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Wednesday, 8 May 2013

Corby Rock Legends - The Mick Ferguson Story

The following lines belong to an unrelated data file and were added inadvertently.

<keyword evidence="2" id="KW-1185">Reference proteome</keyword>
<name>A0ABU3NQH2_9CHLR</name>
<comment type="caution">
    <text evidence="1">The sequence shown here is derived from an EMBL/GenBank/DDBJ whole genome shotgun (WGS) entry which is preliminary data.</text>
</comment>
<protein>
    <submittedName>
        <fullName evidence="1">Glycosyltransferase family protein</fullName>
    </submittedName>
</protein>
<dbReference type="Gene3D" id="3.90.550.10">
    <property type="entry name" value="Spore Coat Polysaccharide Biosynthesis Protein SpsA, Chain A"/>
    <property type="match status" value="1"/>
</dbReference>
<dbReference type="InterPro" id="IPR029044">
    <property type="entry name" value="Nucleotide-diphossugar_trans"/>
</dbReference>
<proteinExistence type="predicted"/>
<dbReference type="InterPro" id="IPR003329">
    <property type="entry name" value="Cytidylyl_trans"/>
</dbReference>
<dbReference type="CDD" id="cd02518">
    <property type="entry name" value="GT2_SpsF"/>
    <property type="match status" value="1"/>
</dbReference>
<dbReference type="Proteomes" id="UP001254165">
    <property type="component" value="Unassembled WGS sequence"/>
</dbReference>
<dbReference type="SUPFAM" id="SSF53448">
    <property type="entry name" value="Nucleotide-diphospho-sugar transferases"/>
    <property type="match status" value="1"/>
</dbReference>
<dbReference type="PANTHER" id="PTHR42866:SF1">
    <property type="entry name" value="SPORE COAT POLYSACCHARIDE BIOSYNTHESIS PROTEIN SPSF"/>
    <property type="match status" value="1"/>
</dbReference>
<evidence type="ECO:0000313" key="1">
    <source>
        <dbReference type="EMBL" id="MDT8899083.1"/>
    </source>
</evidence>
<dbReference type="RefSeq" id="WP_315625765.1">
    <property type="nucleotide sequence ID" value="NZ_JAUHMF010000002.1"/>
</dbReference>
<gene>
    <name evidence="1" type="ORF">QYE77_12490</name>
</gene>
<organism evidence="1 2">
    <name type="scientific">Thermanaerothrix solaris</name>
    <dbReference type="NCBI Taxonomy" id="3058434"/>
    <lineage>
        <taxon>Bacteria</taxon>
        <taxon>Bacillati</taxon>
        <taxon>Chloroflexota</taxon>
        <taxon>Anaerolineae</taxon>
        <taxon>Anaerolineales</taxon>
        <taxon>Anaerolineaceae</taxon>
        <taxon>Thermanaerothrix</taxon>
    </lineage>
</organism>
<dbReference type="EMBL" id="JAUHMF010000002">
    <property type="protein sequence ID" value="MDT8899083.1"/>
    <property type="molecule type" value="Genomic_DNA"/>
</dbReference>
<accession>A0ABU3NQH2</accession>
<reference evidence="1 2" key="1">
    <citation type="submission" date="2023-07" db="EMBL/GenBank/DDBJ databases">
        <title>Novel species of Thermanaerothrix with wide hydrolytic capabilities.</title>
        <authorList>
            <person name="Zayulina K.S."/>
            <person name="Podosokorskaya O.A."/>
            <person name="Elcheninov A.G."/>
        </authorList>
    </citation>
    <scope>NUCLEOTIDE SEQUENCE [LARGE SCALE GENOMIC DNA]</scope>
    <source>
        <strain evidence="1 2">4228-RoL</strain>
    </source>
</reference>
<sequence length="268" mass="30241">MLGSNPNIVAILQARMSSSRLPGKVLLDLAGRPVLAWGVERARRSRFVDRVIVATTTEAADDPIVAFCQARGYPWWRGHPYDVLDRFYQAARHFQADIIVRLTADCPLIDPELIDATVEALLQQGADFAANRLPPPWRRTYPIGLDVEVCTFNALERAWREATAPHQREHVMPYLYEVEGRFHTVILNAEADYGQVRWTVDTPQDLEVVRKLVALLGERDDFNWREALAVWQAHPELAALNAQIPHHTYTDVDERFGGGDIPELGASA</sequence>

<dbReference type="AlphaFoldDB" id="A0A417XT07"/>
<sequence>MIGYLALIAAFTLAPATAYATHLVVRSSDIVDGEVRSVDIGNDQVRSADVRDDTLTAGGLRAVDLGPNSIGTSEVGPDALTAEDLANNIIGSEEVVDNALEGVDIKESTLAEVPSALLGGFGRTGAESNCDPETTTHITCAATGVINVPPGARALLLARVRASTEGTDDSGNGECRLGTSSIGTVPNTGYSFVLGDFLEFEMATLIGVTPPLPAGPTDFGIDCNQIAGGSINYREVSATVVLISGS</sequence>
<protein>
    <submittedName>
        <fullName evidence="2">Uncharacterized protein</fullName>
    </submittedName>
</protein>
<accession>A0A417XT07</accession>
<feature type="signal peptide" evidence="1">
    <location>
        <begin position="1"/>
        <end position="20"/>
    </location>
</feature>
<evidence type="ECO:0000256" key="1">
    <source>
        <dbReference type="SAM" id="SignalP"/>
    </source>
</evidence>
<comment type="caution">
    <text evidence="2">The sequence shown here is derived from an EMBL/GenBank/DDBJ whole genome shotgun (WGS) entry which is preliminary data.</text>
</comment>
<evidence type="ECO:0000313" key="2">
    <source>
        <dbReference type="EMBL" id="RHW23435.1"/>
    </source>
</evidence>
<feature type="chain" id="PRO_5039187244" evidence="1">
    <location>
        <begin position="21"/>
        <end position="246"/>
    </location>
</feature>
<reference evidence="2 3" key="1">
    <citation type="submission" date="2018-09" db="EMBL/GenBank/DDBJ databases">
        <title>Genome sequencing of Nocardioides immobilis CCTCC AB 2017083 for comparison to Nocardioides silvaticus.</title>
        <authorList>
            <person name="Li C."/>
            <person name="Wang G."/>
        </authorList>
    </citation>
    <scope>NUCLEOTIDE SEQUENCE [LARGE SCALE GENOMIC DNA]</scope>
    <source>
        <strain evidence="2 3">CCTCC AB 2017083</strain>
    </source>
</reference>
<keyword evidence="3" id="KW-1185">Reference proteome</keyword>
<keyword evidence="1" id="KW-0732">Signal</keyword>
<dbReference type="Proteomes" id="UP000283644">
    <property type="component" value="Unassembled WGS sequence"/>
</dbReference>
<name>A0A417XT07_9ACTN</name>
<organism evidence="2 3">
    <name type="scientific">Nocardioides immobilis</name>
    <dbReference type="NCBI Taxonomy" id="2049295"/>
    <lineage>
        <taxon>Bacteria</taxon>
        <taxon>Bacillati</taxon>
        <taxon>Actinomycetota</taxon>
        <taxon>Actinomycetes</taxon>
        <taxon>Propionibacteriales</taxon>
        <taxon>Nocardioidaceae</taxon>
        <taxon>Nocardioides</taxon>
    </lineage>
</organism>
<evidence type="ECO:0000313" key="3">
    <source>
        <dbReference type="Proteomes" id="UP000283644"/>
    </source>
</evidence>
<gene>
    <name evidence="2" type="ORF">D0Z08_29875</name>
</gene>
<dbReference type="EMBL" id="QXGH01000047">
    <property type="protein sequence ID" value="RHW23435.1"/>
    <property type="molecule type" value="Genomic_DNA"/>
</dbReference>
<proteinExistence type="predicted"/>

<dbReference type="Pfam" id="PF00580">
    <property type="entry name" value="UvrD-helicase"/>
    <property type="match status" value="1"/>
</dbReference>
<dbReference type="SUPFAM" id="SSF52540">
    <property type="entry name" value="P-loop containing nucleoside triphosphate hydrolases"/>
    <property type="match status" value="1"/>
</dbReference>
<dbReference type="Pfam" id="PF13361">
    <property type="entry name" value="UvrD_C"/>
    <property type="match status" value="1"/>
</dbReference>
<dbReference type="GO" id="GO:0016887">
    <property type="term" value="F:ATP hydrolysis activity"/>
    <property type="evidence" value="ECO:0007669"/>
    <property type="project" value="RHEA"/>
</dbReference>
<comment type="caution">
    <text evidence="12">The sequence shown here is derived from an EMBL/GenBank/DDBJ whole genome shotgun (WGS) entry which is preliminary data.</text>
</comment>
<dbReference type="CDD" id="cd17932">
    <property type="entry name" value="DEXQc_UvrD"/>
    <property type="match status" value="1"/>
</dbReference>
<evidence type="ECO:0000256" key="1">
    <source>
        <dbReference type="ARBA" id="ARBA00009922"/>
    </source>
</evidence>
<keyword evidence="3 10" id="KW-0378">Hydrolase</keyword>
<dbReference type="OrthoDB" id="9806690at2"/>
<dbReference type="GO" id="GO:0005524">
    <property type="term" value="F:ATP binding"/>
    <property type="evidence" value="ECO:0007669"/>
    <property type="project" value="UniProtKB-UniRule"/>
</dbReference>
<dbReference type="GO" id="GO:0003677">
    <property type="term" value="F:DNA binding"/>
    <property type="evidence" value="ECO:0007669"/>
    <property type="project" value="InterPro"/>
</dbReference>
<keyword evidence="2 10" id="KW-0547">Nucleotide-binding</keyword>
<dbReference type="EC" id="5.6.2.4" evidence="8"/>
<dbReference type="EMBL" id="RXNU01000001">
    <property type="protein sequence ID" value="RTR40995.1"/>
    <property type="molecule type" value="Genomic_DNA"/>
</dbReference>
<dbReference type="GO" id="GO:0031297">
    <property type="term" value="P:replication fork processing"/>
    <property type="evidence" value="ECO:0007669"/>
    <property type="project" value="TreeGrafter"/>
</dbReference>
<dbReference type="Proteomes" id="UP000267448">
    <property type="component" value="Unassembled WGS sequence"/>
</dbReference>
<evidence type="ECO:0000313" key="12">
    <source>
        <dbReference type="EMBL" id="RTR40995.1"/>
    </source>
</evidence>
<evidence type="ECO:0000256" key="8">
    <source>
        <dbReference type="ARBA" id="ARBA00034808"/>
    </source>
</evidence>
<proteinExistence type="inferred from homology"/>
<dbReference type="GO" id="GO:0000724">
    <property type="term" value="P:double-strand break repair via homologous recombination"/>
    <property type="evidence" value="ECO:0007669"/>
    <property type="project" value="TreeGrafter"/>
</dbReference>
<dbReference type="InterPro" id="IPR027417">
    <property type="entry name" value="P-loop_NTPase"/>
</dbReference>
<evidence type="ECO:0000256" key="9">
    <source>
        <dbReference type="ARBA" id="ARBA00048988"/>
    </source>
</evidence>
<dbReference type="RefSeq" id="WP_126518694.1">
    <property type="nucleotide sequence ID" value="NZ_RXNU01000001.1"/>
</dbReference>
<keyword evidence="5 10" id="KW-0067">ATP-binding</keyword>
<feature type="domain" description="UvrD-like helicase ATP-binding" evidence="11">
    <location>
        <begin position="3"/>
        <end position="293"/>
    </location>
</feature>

Mick Plugs the Gap! 1987 was the year probably best remembered for a series of disasters. The sinking of the cross-channel ferry, MS Herald of Free Enterprise, the Hungerford massacre, the Kings Cross Underground fire which killed 31 people. The Archbishop of Canterbury's envoy, Terry Waite kidnapped in Lebanon where he would remain hostage until 1991. Golliwogs banned from Enid Blyton books following complaints that golliwogs were offensive. Margaret Thatcher was re-elected in June, making her the longest continuously serving Prime Minister since Lord Liverpool in the early 19th century. On the weather front the year would end with hurricane winds battering southern England, making a mug of the BBC's weather forecaster Michael Fish's observation that there was nothing to worry about. 13 people died and dozens were injured, mostly by falling trees and buildings. Rescue workers faced an unprecedented number of call-outs as winds hit 94 mph in London and over 110 mph in the Channel Islands. Houses and apartments had their roofs blown off. On the Isle of Wight the famous Shanklin Pier, nearly a century old, was reduced to driftwood and in Jaywick, Essex, a caravan park was flattened. 'Eel have to go!' was the general consensus. Was it any wonder then that when Mick Ferguson received a phone call late one night in November, he jumped at the chance of getting away from it all, including his wife, "she hindered my career, every time I went out she did nothing but moan", to take a three week working holiday in Dubai? Mick, affectionately known as 'Plug', was one of Corby's most popular and sought after musicians, his prowess on keyboards and accordion regularly seeing him called on at short notice to 'dep' in any number of bands. The phone call came from drummer Pete Buckby of the recently defunct Canned Rock. Mick; "I was tucked up in bed when I received the call from Pete. Must have been around 1.30 in the morning! The phone was above my head and initially I was speaking through the wrong end! 'Speak up' I said, 'I can't hear you.' Then I realised it was the wrong way round. 'Listen' he said, 'I want an answer right away. No ifs or buts, it’s yes or no. I need to know one way or another right now. How do you fancy a 16 day trip to Dubai to play three gigs over New Year?' I didn't have a clue where Dubai was. Might have been next to Mablethorpe for all I knew! It turned out that Pete had been contacted by his old Canned Rock buddy Don Maxwell who had been asked if he could put a band together." How did Mick's wife receive the news? "She was lying next to me in bed when I was having this conversation. She told me that if I went through the door and off to Dubai, I needn't come back. So I went!" She did have the last word though. By the time Mick returned home, she'd cleared the house out and gone. It was a cold and miserable Gatwick Airport on December 28th when Mick, Pete, Don Maxwell and guitarist Derek Cowie headed off to the Middle East. Derek remembers an eventful flight. "We were sitting at the back of the plane having a sing song when some people ahead of us started grumbling. It wasn't as if we were having a party or something! They'd probably been reading too many stories in the papers about Led Zeppelin and rock stars getting bladdered on flights. Mick decided to go and have a word with them. When he returned he told us he'd been talking to the owner of the aircraft! 'Yeah! Right!' I said, 'what would the owner of the plane be doing sitting at the back with everybody else!' Mick said he'd asked the feller if he could go into the cockpit when we were coming into land so he could video it. Apparently he said 'no problem'. " Mick; "A guy had complained to the stewardess about the noise we were making so I went to apologise to him. I said 'look can I get you a drink?' 'A vodka and coke' he said. I told the stewardess to make it a double. When he finished that I got him another one. By the time we had finished having a chat and he'd knocked back about four or five vodkas, he thought I was great bloke! He'd forgotten that the drinks on the aircraft were free! Regarding the video, I asked the stewardess if it was possible to visit the cockpit and she arranged it. The pilot was an American, a nice guy. I told him we both had something in common and when he asked what that might be; I told him that I could fly aircraft as well. Gliders. He showed me all the controls, lights, everything. One hell of a dashboard! He told me to get my video, sit next to the window but when we began the descent, everybody had to be quiet, no talking. I put the video on my shoulder and one of my headphones over the mic to capture all the requests and orders from flight control. It was amazing. You could see the lights on the runway from about six miles. Tremendous experience which since the Twin Towers disaster on 9/11 would be impossible to do now." Derek; "We kicked the trip off with a gig on New Years Eve for all the ex pats in Jebu Ali. Followed by one night at the International Seaman's centre and then three nights later we played in the poorer quarters for people who worked in the port. Filipinos, Indians, the ethnic community. It was a real eye opener. We were the only white people there. The people were great though, really enjoyed themselves and made us feel really welcome. The Dubai trip was such a success we did it for the next three years. The flights were paid for, as was a chalet/villa for each of us. The equipment was all there for us too. We took our own guitars and Pete took his sticks and cymbals. All we had to pay for was the food and drink. And we were paid well over a grand for the pleasure! One day we were sitting in a restaurant discussing the idea of hiring a car to do some sight seeing when a feller overheard us and came over. He told us not to bother and if we were serious he'd sort one out for us and have it at our door at 7.30 the next morning. True to his word, he dropped off a brand new Range Rover! We were taken aback, 'bit heavy on the petrol' was my first thought. Chipping in about a fiver each to get petrol, we were even more amazed when a fiver filled the tank up! It was only about 33p a gallon!" Mick; "We played on a Russian hospital ship which was weird. Only one person on board could speak English. He was also the bass player with the ship's band. We used their gear and played for around three quarters of an hour. Then the Russian band did their spot and the bass player paid tribute to us by dedicating an Elton John song to us. It was Nikita. Sung in English by Russians who didn't have a clue what they were singing! That was strange. Though not half as much as that of a barmaid I had my eye on! I told Derek that before the end of the night, I'd be off with her. I bought her drinks, chatted her up and then she opened her mouth. It was full of gold teeth! We called her Klondike Kate after that." "That first trip was when we encountered our compatriots from Corby, Energy. Their drummer Chris Page asked me to do him a favour by taking £450 home to give to his wife. It was easier and cheaper than telexing it which would have cost him around £30. Good job he trusted me!" Mick Ferguson's career began somewhat fortuitously with a first gig at the George Inn, Cottingham. Two weeks prior to this Mick and his pal Angus McKay had gone to the George on their Lambretta scooters and were parked outside in the car park revving up when the Landlord Butch Lenton came out and chased them! Mick; "Next time we went down there, we left the scooters parked at the top of the road. At the time there was an upright piano in the pub and I asked Butch, who didn't realise we were the two guys he had chased, if it was alright if I had a tinker on it. 'Sure' he said and I must have impressed him as he asked me if I fancied playing regularly for him on Saturday nights. £3 a night. The George was only small pub, forty or fifty punters in there and it was jam packed. My dad James, who played the accordion, joined us and we soon built up a repertoire and crack. We'd ask what they wanted us to play, I'd find the key and that was it. They were great nights and Butch was more than happy. Two years we did this. I loved it and began to think about the possibility of playing in a band, something I really fancied but not sure on how to go about achieving it. Until I spotted an advert in the local paper's music column. A band with the unlikely name of Andreas and the Quantros were looking for an accordion player, with the aside that 'vocals would be an asset, but not essential.' I'd never actually sung before but I took the bull by the horns and phoned the Kettering number to arrange an audition. Nervous as hell, I rode over on my Lambretta with the accordion in my sidecar. I don't know what they thought when I turned up in that, probably thought I was a right geek! 'Come in' Brian Turner said, all the band were there, his brother Graham also, I was introduced and then asked if I could play a certain number, then another one. This went on for about twenty minutes, I was sweating buckets by this time, my nerves were getting the better of me, the heat in the room was getting over bearable, and then I passed out! Collapsed on the floor. Next thing I know, they're picking me up as I'm coming round, and saying, 'you've got the job!'" Rehearsals were held every Tuesday at Kettering Working Men's Club, running through numbers that were popular in the charts and because none of the other guys were keen on singing, I was thrown in at the deep end and the very first song I sang was Don McLean's Vincent. I realised straight away this is what I wanted to be." Mick made his debut as a Quantro in January 1974, at the Ex Serviceman's Club in Lloyds Road, Corby where the band was resident every Saturday and Sunday nights. Mick; "The club was packed out every weekend and after breaking my duck as a live vocalist my confidence shot through the roof. There was a novelty number by Little Jimmy Osmond called Long Haired Lover from Liverpool which I did. It was a piss take really, I'd sing the first half of the number normally then switch to a high pitched falsetto to finish it off. It brought the house down every time. Then at the end of May, a record came out by a band called The Rubettes which went all the way to number one, Sugar Baby Love. Graham Turner got hold of the sheet music; we learnt it and tried it out at the Old Legion. The song was so high I had to hit top G in falsetto to accomplish it. The reaction at the end of that first attempt was unbelievable. It was embarrassing! The whole crowd went nuts, standing on chairs, applauding, whistling, cheering. I couldn't understand what the fuss was about. Never seen anything like it. They wouldn't shut up until we did it again. Whether they thought it was a fluke I don't know! It's when I really burst on the scene!!" A nice anecdote to this is a signed photograph from the Rubettes which takes pride of place in Mick's lounge, "it says, 'I did it first! To Plug, Mick Ferguson, from the boys in the Rubettes.' The Quantros split up in 1977, "the guys just got fed up gigging and called it a day, guess they wanted to settle down to a normal life". Mick wasn't at a loose end for long, a showband featuring some of Corby's most endurable musicians, the Roy Bishop Sound, came calling. The band included two former Size Seven members Billy and Jimmy Geary; both had been around since the skiffle days of the mid fifties. The others were Paul James on organ, Roy on sax and Mark Plant on bass guitar. In 1980, at the time of the steelworks closure, Mick, then working in Glebe Coke Ovens, took up an offer from his mate Derek Cowie to join a band he was putting together for a showcase gig in the Isle of Wight. The others recruited were bass player Jack Murphy, also on the redundancy list, from E.N.Wright's, Reggy Knowles on keyboards, drummer John Donovan and guitarist Chris Beesley. The band, called Kez, received great reviews including this from The Isle of Wight News. 'Kez play chart material, waltzes, quicksteps and present a delightfully mixed bag that included Feelings, Music, Love of My Life, Cavatina (Deer Hunter Theme), Star Wars. In Mick Ferguson they possess a singer of immense talent and class. Seldom have I ever seen such emotion from a group singer as he produced from Maurice Albert's gorgeous song Feelings. The tears were streaming down his face. Pop singing at its best. (Though as Jack Murphy was later to remark - tears? that wasn't tears, it was sweat!) At present, Kez are only a semi pro outfit but in March, three of them, who are redundant steelworkers, hope to go full time. The lads revealed they'd love a summer season on the island, the only problem as far as I can see is where they would play. They seem ideal for establishments like Keats Inn but there aren't too many of them dotted around. Any of the big holiday camps would also be very suitable. Most of the band has been fully professional in the past, in different outfits, and some have worked on the continent. I certainly hope they summer on the island. If they do, I am certain they will also attract a huge local following.' A summer season was secured, but at a Pontins Holiday Camp on the south coast, which in the wake of the steel closure was welcome news. Mick; "Playing six nights a week and four dinnertimes, we were paid £460 a week, roughly £115 each and we had to pay £22 each for a chalet out of it." The job took its toll though as Mick recalled; "Reggy and Chris both decided to leave, Bob Grimley replaced Derek and then two weeks into the season, Big Jack threw in the towel! Temporarily in the lurch, I put an advertisement in the Melody Maker for a bass player and a guy from Bristol applied. As he didn't have the means of getting to Pontins I drove down there, a 450 mile round trip, to pick him up. I should have saved my time, the bloke was awful! That bad I wished a big hole would open up on stage so we could disappear! I took him back and told him, 'don't call us'. When I got back I was told a feller from Chester was on his way down to audition. Owen Ricketts was his name. And he was brilliant! Great player and a nice feller." "We had a great time socialising with the punters. Getting rat-arsed! Bob locked himself out of his chalet one night, we each had our own in a two tier block, and he made a terrible racket trying to get in. Woke everyone up, this was about half three in the morning. His chalet was on the left down this corridor and after trying to barge his way in, decided to lean back against the door behind him and push his door with his foot. Well, all hell was then let loose as he the door he was leaning on crashed open and Bob went sprawling into this chambermaid's bedroom! The girl was terrified! I also became friendly with a couple who lived in Essex and invited me over for a break whenever I had the time. Which I accepted. Funny thing was, whenever I went over there, the husband was always away! He didn't seem to mind though! At the end of the summer season we called it a day, finished on the spot. Owen went back to Chester and was never seen or heard of since. The rest of us went home to Corby to pick up from where we had left off. Redundant. I was given a couple of options on our return to Corby, one was to rejoin the Roy Bishop band and the other was an offer from a Peterborough showband. It was then my old mate Derek Cowie contacted me with a proposal - to help him form a band to be called New Horizon." But that's another story.........